Superior woman pleads guilty to welfare fraud in MinnesotaA Superior woman admitted Wednesday that she obtained more than $17,000 in welfare benefits from Minnesota that she wasn’t entitled to while living in Wisconsin.
By: By Mark Stodghillemail@example.com, Superior Telegram
A Superior woman admitted Wednesday that she obtained more than $17,000 in welfare benefits from Minnesota that she wasn’t entitled to while living in Wisconsin.
Tessa Cherese Weatherspoon, 34, pleaded guilty in St. Louis County District Court to wrongfully obtaining assistance.
Under terms of the plea agreement, Weatherspoon will receive a stay of adjudication and the crime will be wiped from her record if she repays the money within two years. She will receive a stay of imposition of a sentence and have the felony removed from her record if she repays the money within three years.
Weatherspoon pleaded guilty to wrongfully obtaining (medical) assistance. Two other crimes — wrongfully obtaining food stamps and wrongfully obtaining Minnesota Family Investment Program cash assistance — will be dismissed as part of the plea agreement.
Sixth Judicial District Judge Mark Munger ordered an Arrowhead Regional Corrections probation officer to investigate Weatherspoon’s background before sentencing on Aug. 9.
An investigator with the St. Louis County Attorney’s Office was informed of the alleged crimes by the St. Louis County Fraud Prevention Unit last July.
The complaint alleged that Weatherspoon received $7,708.31 in medical assistance, $5,630 in food stamps and $3,735 in Minnesota Family Investment Program money for a total of $17,073.31 that she was not entitled to.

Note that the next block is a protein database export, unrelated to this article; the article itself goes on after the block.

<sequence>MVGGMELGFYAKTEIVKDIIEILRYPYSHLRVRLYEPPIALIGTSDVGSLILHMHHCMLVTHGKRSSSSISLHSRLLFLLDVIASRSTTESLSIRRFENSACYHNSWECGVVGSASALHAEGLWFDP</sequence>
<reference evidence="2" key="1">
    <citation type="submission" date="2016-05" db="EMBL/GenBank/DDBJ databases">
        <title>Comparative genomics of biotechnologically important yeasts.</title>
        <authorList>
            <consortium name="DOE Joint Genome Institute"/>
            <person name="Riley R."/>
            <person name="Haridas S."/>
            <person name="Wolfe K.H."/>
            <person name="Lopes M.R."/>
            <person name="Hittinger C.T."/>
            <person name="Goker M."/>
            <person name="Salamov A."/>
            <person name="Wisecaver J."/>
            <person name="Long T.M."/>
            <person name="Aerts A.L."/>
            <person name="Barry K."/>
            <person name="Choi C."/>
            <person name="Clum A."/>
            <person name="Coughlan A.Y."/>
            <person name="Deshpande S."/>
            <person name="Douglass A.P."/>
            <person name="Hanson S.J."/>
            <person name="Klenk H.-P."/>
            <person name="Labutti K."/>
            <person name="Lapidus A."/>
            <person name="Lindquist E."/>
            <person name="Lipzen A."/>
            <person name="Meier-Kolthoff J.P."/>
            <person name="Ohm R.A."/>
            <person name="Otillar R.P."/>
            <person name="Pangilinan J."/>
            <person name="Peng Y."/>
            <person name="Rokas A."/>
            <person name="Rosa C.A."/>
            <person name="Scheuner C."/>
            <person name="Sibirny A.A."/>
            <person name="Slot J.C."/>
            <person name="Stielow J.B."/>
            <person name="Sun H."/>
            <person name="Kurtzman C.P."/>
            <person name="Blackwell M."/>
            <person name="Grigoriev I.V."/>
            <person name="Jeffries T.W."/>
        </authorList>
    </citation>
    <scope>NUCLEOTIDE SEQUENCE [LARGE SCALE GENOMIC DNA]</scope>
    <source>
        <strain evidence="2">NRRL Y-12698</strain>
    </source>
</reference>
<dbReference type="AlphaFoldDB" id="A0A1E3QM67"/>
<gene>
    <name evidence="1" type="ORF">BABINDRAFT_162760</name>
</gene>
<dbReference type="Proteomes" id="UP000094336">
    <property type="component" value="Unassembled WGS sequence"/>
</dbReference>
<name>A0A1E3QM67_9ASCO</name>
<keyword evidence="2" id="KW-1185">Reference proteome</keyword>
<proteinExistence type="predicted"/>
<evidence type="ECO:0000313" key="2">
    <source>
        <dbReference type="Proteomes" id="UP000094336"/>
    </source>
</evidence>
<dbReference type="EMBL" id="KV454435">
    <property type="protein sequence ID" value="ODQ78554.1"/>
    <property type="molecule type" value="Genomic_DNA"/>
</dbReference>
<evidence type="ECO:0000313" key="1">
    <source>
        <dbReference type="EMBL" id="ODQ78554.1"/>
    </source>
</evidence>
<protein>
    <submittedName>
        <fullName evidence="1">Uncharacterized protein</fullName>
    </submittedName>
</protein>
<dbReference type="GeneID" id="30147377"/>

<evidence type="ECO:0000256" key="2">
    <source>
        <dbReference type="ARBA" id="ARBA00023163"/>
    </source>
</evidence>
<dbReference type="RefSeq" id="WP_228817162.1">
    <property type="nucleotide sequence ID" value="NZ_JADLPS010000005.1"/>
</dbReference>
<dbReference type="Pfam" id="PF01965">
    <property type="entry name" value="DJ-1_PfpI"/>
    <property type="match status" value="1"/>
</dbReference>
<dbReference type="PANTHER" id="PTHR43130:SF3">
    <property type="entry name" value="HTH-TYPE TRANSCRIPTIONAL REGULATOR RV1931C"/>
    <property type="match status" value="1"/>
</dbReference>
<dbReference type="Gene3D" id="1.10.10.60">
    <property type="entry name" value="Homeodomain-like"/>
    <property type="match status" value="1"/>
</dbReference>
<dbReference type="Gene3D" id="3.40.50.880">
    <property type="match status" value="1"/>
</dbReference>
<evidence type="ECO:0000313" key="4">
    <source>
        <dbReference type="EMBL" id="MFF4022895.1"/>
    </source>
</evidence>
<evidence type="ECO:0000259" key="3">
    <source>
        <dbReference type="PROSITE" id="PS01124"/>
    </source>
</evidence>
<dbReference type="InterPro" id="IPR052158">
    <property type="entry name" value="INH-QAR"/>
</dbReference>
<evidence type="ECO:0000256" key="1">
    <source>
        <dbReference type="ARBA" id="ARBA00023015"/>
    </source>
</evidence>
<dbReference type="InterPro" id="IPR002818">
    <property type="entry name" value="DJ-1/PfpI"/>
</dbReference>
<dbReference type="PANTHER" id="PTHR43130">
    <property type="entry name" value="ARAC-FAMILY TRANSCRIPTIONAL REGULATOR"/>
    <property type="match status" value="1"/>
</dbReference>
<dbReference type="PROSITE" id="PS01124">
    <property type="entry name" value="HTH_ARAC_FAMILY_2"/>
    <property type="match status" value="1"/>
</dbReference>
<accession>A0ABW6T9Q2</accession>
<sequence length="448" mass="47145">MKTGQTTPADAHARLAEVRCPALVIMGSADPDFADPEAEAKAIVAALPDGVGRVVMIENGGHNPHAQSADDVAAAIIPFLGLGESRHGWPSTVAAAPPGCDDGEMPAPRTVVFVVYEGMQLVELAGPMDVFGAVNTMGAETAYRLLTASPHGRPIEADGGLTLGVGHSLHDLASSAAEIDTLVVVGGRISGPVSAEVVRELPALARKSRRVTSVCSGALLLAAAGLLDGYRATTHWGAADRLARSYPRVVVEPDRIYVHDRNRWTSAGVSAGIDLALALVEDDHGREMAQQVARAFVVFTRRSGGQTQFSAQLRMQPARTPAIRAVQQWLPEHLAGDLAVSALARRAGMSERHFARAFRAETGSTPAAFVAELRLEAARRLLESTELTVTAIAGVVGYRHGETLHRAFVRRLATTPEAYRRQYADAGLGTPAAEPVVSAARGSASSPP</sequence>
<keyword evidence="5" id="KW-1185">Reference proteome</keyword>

An investigation revealed that Weatherspoon signed a lease for an apartment in Superior in November 2009. She signed a form in St. Louis County in January 2010 to re-certify her welfare benefits and listed her residence as the Safe Haven Shelter in Duluth. Safe Haven’s records indicate that she left there in November 2009 and didn’t return.
A rental company confirmed to an investigator that Weatherspoon lived on Hughitt Avenue in Superior. Another agency said the defendant applied for emergency assistance in Superior on Nov. 25, 2009, to secure housing there. The agency paid part of the defendant’s damage deposit on a Superior apartment. City utilities were connected on the apartment. The Northwest Wisconsin Community Services Agency provided rental payment assistance.
The state of Minnesota paid premiums for medical assistance for Weatherspoon to First Plan Blue. First Plan paid $6,314 for child birth and newborn care when the defendant’s youngest child was born in December 2009. Because Weatherspoon was a resident of Wisconsin at the time, she was ineligible to receive the benefits.
An investigator with the St. Louis County Attorney’s Office interviewed Weatherspoon in November. He said the defendant admitted that she was living in Wisconsin while receiving Minnesota benefits. She also admitted that she had signed all of the application forms and that she lied about her residence. She said she did not want to go through the hassle of re-applying for benefits in Wisconsin, and that she did not want to have to wait 30 days for eligibility in Wisconsin.
Because the defendant’s residence was in Wisconsin starting in November 2009, her family was ineligible for Minnesota benefits starting in December 2009.